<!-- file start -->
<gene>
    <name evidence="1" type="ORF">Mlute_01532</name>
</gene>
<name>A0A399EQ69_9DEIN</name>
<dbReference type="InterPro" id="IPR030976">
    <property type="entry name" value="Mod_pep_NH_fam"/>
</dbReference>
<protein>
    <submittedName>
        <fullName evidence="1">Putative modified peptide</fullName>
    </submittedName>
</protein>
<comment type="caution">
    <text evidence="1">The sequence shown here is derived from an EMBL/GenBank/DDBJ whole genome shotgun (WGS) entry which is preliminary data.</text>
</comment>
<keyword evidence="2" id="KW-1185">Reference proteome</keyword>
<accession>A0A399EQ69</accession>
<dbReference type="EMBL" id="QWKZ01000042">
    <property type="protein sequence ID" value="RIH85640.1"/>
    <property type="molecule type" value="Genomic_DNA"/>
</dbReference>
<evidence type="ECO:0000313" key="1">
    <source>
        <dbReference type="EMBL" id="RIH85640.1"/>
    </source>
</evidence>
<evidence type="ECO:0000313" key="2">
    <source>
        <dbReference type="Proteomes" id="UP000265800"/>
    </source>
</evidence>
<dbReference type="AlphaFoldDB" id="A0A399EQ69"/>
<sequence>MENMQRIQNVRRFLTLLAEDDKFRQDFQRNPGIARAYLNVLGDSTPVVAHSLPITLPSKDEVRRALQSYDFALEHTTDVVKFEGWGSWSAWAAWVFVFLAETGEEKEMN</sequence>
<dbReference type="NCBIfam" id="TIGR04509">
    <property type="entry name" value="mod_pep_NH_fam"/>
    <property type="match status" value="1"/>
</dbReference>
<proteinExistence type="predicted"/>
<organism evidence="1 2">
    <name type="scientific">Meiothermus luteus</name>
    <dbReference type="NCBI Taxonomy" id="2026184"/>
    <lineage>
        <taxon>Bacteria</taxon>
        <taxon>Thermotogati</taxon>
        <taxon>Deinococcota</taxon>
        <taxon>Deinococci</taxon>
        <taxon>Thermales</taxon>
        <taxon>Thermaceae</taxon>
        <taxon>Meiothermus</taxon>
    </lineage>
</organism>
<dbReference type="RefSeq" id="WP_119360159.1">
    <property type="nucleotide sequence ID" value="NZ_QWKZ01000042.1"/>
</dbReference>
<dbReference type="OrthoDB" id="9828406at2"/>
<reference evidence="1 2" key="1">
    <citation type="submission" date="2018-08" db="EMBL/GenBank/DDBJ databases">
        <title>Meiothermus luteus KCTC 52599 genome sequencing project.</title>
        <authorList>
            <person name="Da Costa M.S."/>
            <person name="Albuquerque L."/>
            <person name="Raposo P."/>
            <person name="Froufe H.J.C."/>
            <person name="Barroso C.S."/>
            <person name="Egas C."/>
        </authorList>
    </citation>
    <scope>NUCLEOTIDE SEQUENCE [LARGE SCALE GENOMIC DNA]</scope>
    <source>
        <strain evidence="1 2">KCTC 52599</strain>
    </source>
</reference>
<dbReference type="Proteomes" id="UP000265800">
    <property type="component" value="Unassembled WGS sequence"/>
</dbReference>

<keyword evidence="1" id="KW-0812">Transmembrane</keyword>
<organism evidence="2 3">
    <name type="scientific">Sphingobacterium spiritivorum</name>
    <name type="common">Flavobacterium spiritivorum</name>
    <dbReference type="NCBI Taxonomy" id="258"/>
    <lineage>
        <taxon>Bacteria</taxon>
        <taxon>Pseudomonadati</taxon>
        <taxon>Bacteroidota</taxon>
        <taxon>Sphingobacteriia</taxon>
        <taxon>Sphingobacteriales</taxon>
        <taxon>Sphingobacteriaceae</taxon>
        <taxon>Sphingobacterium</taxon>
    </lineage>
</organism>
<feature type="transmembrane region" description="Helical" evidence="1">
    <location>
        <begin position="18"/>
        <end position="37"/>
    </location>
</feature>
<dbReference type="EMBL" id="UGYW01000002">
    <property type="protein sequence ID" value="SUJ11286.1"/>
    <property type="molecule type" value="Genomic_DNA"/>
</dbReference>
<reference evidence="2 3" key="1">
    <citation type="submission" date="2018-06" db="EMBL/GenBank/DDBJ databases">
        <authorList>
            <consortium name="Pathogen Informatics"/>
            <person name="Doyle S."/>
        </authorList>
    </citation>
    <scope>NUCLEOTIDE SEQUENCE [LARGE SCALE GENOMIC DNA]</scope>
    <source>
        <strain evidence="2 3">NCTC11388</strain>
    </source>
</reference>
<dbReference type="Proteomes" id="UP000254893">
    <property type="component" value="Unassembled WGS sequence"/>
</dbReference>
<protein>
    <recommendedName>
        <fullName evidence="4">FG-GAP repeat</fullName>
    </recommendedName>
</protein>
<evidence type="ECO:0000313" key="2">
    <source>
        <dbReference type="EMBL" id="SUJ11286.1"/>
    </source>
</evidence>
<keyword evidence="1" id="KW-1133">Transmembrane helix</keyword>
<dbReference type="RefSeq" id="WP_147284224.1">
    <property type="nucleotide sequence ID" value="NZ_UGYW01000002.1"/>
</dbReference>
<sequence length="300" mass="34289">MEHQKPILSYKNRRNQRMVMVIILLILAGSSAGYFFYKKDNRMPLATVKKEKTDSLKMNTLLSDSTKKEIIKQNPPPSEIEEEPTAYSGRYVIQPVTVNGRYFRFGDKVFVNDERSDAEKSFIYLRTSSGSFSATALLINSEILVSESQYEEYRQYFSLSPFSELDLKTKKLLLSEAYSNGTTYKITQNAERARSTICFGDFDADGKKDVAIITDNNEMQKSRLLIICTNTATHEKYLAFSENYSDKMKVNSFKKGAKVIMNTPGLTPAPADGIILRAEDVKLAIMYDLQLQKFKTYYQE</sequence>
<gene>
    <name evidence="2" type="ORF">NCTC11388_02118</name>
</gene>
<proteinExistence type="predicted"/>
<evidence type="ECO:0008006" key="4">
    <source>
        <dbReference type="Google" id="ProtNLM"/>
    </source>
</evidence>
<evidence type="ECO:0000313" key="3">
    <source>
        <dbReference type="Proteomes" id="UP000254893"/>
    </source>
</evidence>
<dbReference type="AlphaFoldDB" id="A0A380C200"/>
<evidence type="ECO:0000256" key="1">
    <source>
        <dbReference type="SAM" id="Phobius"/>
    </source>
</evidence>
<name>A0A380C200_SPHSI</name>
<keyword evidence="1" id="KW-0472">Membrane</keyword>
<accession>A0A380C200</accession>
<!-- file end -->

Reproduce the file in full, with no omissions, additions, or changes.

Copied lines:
<gene>
    <name evidence="1" type="ORF">Mlute_01532</name>
</gene>
<name>A0A399EQ69_9DEIN</name>
<dbReference type="InterPro" id="IPR030976">
    <property type="entry name" value="Mod_pep_NH_fam"/>
</dbReference>
<protein>
    <submittedName>
        <fullName evidence="1">Putative modified peptide</fullName>
    </submittedName>
</protein>
<comment type="caution">
    <text evidence="1">The sequence shown here is derived from an EMBL/GenBank/DDBJ whole genome shotgun (WGS) entry which is preliminary data.</text>
</comment>
<keyword evidence="2" id="KW-1185">Reference proteome</keyword>
<accession>A0A399EQ69</accession>
<dbReference type="EMBL" id="QWKZ01000042">
    <property type="protein sequence ID" value="RIH85640.1"/>
    <property type="molecule type" value="Genomic_DNA"/>
</dbReference>
<evidence type="ECO:0000313" key="1">
    <source>
        <dbReference type="EMBL" id="RIH85640.1"/>
    </source>
</evidence>
<evidence type="ECO:0000313" key="2">
    <source>
        <dbReference type="Proteomes" id="UP000265800"/>
    </source>
</evidence>
<dbReference type="AlphaFoldDB" id="A0A399EQ69"/>
<sequence>MENMQRIQNVRRFLTLLAEDDKFRQDFQRNPGIARAYLNVLGDSTPVVAHSLPITLPSKDEVRRALQSYDFALEHTTDVVKFEGWGSWSAWAAWVFVFLAETGEEKEMN</sequence>
<dbReference type="NCBIfam" id="TIGR04509">
    <property type="entry name" value="mod_pep_NH_fam"/>
    <property type="match status" value="1"/>
</dbReference>
<proteinExistence type="predicted"/>
<organism evidence="1 2">
    <name type="scientific">Meiothermus luteus</name>
    <dbReference type="NCBI Taxonomy" id="2026184"/>
    <lineage>
        <taxon>Bacteria</taxon>
        <taxon>Thermotogati</taxon>
        <taxon>Deinococcota</taxon>
        <taxon>Deinococci</taxon>
        <taxon>Thermales</taxon>
        <taxon>Thermaceae</taxon>
        <taxon>Meiothermus</taxon>
    </lineage>
</organism>
<dbReference type="RefSeq" id="WP_119360159.1">
    <property type="nucleotide sequence ID" value="NZ_QWKZ01000042.1"/>
</dbReference>
<dbReference type="OrthoDB" id="9828406at2"/>
<reference evidence="1 2" key="1">
    <citation type="submission" date="2018-08" db="EMBL/GenBank/DDBJ databases">
        <title>Meiothermus luteus KCTC 52599 genome sequencing project.</title>
        <authorList>
            <person name="Da Costa M.S."/>
            <person name="Albuquerque L."/>
            <person name="Raposo P."/>
            <person name="Froufe H.J.C."/>
            <person name="Barroso C.S."/>
            <person name="Egas C."/>
        </authorList>
    </citation>
    <scope>NUCLEOTIDE SEQUENCE [LARGE SCALE GENOMIC DNA]</scope>
    <source>
        <strain evidence="1 2">KCTC 52599</strain>
    </source>
</reference>
<dbReference type="Proteomes" id="UP000265800">
    <property type="component" value="Unassembled WGS sequence"/>
</dbReference>

<keyword evidence="1" id="KW-0812">Transmembrane</keyword>
<organism evidence="2 3">
    <name type="scientific">Sphingobacterium spiritivorum</name>
    <name type="common">Flavobacterium spiritivorum</name>
    <dbReference type="NCBI Taxonomy" id="258"/>
    <lineage>
        <taxon>Bacteria</taxon>
        <taxon>Pseudomonadati</taxon>
        <taxon>Bacteroidota</taxon>
        <taxon>Sphingobacteriia</taxon>
        <taxon>Sphingobacteriales</taxon>
        <taxon>Sphingobacteriaceae</taxon>
        <taxon>Sphingobacterium</taxon>
    </lineage>
</organism>
<feature type="transmembrane region" description="Helical" evidence="1">
    <location>
        <begin position="18"/>
        <end position="37"/>
    </location>
</feature>
<dbReference type="EMBL" id="UGYW01000002">
    <property type="protein sequence ID" value="SUJ11286.1"/>
    <property type="molecule type" value="Genomic_DNA"/>
</dbReference>
<reference evidence="2 3" key="1">
    <citation type="submission" date="2018-06" db="EMBL/GenBank/DDBJ databases">
        <authorList>
            <consortium name="Pathogen Informatics"/>
            <person name="Doyle S."/>
        </authorList>
    </citation>
    <scope>NUCLEOTIDE SEQUENCE [LARGE SCALE GENOMIC DNA]</scope>
    <source>
        <strain evidence="2 3">NCTC11388</strain>
    </source>
</reference>
<dbReference type="Proteomes" id="UP000254893">
    <property type="component" value="Unassembled WGS sequence"/>
</dbReference>
<protein>
    <recommendedName>
        <fullName evidence="4">FG-GAP repeat</fullName>
    </recommendedName>
</protein>
<evidence type="ECO:0000313" key="2">
    <source>
        <dbReference type="EMBL" id="SUJ11286.1"/>
    </source>
</evidence>
<keyword evidence="1" id="KW-1133">Transmembrane helix</keyword>
<dbReference type="RefSeq" id="WP_147284224.1">
    <property type="nucleotide sequence ID" value="NZ_UGYW01000002.1"/>
</dbReference>
<sequence length="300" mass="34289">MEHQKPILSYKNRRNQRMVMVIILLILAGSSAGYFFYKKDNRMPLATVKKEKTDSLKMNTLLSDSTKKEIIKQNPPPSEIEEEPTAYSGRYVIQPVTVNGRYFRFGDKVFVNDERSDAEKSFIYLRTSSGSFSATALLINSEILVSESQYEEYRQYFSLSPFSELDLKTKKLLLSEAYSNGTTYKITQNAERARSTICFGDFDADGKKDVAIITDNNEMQKSRLLIICTNTATHEKYLAFSENYSDKMKVNSFKKGAKVIMNTPGLTPAPADGIILRAEDVKLAIMYDLQLQKFKTYYQE</sequence>
<gene>
    <name evidence="2" type="ORF">NCTC11388_02118</name>
</gene>
<proteinExistence type="predicted"/>
<evidence type="ECO:0008006" key="4">
    <source>
        <dbReference type="Google" id="ProtNLM"/>
    </source>
</evidence>
<evidence type="ECO:0000313" key="3">
    <source>
        <dbReference type="Proteomes" id="UP000254893"/>
    </source>
</evidence>
<dbReference type="AlphaFoldDB" id="A0A380C200"/>
<evidence type="ECO:0000256" key="1">
    <source>
        <dbReference type="SAM" id="Phobius"/>
    </source>
</evidence>
<name>A0A380C200_SPHSI</name>
<keyword evidence="1" id="KW-0472">Membrane</keyword>
<accession>A0A380C200</accession>